A little laundry space can go a long way
When we think about luxury condominiums we often have images in our mind of great spaces, living with carefree maintenance and fun amenities and activities within a few feet of our front door. That’s the romantic side, but what about the practical?
What about laundry day, for example? Is this a topic you should even consider before moving into such a space? Yes, it absolutely is. It will potentially affect your life in a good or bad way on a weekly basis.
In the early ’80s, a friend moved with his parents to one of the first real luxury condos built on Bloor Street East in Toronto. His father was an architect and designed a full walk-in laundry room in an area of dead space near the front door of the apartment.
How times have changed. Today when I go to my mother’s condo, her laundry room is a closet that is so small it can’t even hold an iron and ironing board.
Doing laundry well takes space, and space costs money. You need a place for the equipment, a sink for hand-washing garments, storage space for the detergents and such, along with an area to hangdry clothing and to store dirty laundry.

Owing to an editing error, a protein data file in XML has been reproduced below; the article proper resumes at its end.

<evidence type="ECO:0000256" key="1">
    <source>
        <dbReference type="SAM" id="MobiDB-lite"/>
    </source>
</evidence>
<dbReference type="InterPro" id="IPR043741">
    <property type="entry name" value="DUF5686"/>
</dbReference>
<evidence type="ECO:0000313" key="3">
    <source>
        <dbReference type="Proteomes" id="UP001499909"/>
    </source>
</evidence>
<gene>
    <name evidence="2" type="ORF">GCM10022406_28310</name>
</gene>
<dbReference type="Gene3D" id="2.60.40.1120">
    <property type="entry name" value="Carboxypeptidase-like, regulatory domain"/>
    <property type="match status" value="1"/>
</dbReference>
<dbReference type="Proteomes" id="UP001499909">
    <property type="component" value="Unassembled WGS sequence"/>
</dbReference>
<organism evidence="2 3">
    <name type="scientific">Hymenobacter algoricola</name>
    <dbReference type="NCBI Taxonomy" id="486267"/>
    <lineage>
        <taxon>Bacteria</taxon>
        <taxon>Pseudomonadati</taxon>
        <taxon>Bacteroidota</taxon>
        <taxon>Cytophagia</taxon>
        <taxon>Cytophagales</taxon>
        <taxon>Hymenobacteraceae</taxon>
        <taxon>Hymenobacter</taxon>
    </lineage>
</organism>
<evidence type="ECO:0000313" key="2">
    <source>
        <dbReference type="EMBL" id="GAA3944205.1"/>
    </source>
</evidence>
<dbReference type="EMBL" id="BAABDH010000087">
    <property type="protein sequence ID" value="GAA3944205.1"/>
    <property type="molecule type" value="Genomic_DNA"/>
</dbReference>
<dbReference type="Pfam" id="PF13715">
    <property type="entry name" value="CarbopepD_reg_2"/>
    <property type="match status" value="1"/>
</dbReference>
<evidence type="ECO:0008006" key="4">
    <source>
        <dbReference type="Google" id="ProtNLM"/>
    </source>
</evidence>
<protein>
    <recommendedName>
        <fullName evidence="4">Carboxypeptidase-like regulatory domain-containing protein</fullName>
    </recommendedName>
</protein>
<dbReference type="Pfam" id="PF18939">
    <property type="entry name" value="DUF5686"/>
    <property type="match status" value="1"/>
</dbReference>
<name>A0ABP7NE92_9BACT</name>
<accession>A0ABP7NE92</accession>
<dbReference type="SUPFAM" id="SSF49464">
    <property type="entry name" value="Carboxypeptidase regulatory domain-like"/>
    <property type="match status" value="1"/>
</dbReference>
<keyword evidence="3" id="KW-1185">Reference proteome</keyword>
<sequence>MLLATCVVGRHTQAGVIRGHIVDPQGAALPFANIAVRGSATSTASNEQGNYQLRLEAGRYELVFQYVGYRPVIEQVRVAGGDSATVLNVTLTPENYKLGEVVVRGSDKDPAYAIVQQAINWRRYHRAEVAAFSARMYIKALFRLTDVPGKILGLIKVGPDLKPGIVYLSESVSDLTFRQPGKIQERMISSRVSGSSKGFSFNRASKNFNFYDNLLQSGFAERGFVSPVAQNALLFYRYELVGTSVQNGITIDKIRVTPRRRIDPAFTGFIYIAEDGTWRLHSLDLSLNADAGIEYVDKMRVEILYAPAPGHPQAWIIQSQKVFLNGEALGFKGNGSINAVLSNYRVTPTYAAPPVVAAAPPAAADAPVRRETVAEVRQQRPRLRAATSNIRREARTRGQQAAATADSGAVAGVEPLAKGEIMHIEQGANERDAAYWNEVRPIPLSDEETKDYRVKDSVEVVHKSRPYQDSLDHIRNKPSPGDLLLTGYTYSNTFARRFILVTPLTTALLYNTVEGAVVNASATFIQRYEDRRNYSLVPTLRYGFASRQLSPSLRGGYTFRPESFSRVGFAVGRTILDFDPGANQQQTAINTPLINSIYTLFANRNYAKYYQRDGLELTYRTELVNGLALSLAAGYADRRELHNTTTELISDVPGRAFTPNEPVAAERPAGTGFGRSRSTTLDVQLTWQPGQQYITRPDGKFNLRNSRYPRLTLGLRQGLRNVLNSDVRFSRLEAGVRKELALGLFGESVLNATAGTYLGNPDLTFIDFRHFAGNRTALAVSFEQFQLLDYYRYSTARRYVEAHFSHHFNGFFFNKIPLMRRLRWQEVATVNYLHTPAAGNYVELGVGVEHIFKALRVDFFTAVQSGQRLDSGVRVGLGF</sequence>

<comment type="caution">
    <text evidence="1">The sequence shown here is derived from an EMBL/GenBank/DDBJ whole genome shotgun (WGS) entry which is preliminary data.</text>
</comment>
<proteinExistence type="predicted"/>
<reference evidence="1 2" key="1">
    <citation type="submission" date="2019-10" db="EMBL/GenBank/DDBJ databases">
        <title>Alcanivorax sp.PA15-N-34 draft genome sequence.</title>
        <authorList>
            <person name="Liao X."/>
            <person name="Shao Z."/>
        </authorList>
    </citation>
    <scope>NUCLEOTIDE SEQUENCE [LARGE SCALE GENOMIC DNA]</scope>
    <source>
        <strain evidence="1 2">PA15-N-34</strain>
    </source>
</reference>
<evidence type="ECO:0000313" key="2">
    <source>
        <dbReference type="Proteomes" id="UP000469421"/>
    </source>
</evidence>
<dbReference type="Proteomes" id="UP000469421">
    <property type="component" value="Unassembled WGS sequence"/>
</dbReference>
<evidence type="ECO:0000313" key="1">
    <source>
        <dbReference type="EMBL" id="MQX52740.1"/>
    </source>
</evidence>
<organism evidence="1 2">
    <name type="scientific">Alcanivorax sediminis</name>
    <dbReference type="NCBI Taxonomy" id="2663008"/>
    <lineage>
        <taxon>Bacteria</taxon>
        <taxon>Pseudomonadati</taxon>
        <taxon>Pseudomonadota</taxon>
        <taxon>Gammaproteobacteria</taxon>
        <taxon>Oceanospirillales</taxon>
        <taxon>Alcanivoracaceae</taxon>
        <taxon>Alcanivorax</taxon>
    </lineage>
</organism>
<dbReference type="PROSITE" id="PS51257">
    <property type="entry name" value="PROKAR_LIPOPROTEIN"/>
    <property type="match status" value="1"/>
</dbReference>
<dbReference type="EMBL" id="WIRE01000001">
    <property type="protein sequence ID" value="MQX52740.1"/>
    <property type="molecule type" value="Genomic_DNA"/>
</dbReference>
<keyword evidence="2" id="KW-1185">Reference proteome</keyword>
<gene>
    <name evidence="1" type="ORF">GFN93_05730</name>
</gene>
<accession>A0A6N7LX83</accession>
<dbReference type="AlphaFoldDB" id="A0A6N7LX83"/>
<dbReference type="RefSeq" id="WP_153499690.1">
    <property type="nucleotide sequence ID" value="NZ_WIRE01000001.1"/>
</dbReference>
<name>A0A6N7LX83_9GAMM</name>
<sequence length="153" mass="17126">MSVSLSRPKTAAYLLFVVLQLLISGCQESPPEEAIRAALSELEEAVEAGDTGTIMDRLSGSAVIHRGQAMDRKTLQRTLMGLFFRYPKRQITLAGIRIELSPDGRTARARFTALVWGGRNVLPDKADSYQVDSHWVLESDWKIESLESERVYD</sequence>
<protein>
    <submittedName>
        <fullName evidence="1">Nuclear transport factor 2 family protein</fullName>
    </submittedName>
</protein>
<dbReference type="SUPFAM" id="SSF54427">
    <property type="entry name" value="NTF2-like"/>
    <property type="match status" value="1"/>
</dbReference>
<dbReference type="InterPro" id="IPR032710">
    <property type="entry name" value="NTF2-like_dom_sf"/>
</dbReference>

So what are the options? Let’s look at the luxury apartments on Park Avenue in New York City. Surely, the rich and famous don’t do laundry in their living rooms. As these apartments are often renovated with each new owner, today’s most common addition to these units is a small pantry room off the kitchen.
The pantry has cupboards for excess kitchen items, and functions as the laundry area. It allows a dedicated laundry space to hold the machines and space to physically do the laundry.
When square footage is limited not everyone can allocate the space for a proper laundry room, so it is important to make whatever laundry area is possible as large as it can be. Whatever space you may think you will need, you will always need more.
In Europe, they put laundry machines under the counter. When space is at a premium, this might be an option (many retailers now sell smaller, Euro-sized appliances). This location allows access to water and drainage, and the kitchen becomes multi-functional.
I was recently in a Toronto apartment where the laundry area was in a guest bathroom, and it made a lot of sense, given that the guest bathroom is rarely used. This gave the owner a dedicated space for the machines, access to a sink, and the bathtub area for hanging clothes to drip dry.
Now this is using limited space wisely.
When space is at a premium, one area — such as a closet or guest bathroom — can double as a laundry room.